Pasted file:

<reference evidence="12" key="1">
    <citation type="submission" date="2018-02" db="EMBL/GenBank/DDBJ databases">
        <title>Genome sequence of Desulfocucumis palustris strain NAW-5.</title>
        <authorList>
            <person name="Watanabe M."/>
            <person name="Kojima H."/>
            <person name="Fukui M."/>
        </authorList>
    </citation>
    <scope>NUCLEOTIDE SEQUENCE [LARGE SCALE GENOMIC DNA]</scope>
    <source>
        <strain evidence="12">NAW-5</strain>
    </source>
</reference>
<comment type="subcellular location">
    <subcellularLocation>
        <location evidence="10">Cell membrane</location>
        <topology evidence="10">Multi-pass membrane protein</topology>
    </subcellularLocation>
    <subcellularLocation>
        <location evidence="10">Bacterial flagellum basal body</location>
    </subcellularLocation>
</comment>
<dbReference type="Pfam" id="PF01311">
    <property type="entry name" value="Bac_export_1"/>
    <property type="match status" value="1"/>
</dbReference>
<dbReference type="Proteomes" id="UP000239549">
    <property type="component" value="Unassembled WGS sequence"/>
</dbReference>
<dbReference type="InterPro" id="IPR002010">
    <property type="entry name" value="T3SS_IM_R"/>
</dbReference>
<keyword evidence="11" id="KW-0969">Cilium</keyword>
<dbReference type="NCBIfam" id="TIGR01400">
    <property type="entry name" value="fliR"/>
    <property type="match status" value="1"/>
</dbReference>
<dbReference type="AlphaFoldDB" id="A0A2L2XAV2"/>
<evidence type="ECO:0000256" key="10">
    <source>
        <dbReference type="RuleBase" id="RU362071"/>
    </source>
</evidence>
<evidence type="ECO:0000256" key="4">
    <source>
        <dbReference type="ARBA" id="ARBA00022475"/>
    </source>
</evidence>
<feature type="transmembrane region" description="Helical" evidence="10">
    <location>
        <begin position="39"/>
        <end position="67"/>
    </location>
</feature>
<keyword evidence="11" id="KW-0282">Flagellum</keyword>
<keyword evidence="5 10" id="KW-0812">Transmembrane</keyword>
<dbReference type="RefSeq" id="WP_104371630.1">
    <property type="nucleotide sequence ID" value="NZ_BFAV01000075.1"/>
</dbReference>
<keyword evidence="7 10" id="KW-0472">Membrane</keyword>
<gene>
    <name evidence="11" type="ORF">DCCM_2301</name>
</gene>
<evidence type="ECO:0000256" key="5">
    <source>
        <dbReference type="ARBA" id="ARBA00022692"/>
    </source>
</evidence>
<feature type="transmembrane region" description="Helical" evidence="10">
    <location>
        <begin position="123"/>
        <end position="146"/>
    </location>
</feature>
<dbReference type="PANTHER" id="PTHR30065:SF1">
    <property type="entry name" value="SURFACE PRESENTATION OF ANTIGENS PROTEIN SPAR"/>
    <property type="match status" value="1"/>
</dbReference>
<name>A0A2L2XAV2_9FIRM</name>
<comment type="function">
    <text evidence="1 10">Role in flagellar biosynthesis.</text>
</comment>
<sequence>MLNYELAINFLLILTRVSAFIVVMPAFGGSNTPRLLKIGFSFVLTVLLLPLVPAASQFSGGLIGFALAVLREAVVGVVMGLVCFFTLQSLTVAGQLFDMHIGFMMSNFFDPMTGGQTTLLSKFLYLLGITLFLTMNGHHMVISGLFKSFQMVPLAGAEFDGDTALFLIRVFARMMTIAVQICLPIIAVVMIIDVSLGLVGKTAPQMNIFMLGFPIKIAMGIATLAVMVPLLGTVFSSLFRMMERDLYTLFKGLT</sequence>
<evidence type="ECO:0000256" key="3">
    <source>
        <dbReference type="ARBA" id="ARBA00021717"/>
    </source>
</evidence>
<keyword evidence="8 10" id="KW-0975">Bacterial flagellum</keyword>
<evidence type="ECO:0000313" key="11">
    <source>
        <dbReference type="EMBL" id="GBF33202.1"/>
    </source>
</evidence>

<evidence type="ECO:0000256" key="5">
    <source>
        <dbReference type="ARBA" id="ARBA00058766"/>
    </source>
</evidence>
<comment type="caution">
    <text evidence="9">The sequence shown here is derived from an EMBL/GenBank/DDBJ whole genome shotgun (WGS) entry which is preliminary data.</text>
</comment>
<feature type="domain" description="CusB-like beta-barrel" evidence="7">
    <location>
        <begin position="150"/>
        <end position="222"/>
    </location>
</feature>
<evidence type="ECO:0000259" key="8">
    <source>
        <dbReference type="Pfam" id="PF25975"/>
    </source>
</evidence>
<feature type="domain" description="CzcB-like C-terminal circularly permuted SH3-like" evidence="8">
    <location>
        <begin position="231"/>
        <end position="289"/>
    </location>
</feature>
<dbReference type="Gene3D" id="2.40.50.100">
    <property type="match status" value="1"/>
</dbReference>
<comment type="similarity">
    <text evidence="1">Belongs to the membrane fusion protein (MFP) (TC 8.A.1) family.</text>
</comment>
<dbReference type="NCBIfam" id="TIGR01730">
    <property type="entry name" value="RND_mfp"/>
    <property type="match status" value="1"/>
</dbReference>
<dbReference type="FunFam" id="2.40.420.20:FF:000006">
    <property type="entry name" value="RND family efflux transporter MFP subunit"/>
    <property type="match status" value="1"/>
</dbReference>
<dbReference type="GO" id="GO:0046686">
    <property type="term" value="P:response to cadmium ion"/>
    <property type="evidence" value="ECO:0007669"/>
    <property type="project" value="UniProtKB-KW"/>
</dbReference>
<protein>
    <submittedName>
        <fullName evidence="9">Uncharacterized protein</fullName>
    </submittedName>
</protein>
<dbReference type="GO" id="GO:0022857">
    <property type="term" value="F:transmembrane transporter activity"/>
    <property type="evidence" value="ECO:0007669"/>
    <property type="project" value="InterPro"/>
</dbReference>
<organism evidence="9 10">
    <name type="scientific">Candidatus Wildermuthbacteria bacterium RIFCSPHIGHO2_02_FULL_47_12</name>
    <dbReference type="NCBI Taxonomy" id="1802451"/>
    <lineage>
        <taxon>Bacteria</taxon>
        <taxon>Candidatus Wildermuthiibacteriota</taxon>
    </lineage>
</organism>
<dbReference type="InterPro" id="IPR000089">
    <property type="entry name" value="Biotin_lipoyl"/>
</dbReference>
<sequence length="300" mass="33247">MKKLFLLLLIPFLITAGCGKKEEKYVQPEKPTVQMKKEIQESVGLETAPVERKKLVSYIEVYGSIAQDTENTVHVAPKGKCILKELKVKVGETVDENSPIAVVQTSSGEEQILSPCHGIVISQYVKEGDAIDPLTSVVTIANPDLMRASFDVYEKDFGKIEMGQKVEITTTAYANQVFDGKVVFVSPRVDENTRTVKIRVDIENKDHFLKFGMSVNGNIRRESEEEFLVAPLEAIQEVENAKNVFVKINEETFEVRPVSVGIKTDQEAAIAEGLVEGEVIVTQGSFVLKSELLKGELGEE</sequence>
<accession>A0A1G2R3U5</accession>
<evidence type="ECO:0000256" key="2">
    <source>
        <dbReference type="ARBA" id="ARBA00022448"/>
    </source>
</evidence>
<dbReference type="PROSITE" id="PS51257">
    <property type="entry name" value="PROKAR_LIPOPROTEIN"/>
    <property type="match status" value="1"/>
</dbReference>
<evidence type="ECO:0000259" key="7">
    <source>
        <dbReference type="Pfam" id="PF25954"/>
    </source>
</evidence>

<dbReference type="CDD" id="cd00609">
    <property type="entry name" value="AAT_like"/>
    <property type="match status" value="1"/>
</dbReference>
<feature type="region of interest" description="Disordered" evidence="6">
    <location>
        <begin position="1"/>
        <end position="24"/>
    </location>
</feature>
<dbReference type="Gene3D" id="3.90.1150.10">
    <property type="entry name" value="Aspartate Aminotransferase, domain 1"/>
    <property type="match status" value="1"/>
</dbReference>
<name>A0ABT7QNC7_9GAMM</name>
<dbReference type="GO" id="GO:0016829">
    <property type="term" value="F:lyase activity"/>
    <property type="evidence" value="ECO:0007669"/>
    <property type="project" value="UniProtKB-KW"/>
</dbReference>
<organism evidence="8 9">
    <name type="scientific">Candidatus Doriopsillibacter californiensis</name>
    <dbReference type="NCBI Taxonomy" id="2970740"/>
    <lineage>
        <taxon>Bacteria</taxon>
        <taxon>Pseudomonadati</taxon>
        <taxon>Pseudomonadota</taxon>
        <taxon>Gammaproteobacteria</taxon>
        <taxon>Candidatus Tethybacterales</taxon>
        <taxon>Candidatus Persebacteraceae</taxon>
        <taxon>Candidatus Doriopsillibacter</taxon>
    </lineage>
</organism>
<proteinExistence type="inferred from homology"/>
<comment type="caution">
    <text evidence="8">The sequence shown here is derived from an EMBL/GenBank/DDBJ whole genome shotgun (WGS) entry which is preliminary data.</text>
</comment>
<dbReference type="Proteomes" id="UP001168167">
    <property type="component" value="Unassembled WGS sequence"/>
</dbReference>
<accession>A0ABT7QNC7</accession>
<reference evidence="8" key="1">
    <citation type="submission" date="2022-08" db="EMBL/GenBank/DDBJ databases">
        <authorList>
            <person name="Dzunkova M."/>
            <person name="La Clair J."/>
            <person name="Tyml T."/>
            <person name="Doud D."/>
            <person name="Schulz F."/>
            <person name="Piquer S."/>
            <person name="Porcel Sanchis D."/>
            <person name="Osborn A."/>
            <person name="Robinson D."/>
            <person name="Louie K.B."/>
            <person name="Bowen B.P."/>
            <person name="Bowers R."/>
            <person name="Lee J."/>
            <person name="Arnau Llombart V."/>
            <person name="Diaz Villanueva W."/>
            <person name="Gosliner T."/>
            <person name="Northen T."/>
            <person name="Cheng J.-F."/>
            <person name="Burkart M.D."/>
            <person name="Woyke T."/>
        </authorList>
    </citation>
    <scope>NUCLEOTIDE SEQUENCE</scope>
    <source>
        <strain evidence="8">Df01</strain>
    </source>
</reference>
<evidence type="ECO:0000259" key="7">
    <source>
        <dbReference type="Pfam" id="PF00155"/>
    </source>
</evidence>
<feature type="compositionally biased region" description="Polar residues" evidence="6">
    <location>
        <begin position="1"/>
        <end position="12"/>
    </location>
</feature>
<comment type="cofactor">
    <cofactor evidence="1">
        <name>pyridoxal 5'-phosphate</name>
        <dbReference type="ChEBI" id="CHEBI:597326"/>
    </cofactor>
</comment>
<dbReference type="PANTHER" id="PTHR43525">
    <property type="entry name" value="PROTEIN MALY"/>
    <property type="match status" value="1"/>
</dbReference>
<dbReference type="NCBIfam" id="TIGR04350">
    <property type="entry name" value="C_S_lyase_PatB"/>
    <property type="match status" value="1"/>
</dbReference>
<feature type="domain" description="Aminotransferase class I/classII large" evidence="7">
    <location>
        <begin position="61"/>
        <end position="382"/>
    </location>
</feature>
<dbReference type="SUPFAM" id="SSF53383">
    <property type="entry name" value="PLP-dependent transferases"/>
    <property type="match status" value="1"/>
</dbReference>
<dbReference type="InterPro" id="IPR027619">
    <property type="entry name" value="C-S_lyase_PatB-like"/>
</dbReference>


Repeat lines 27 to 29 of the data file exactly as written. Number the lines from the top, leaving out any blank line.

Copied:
</dbReference>
<dbReference type="Proteomes" id="UP000239549">
    <property type="component" value="Unassembled WGS sequence"/>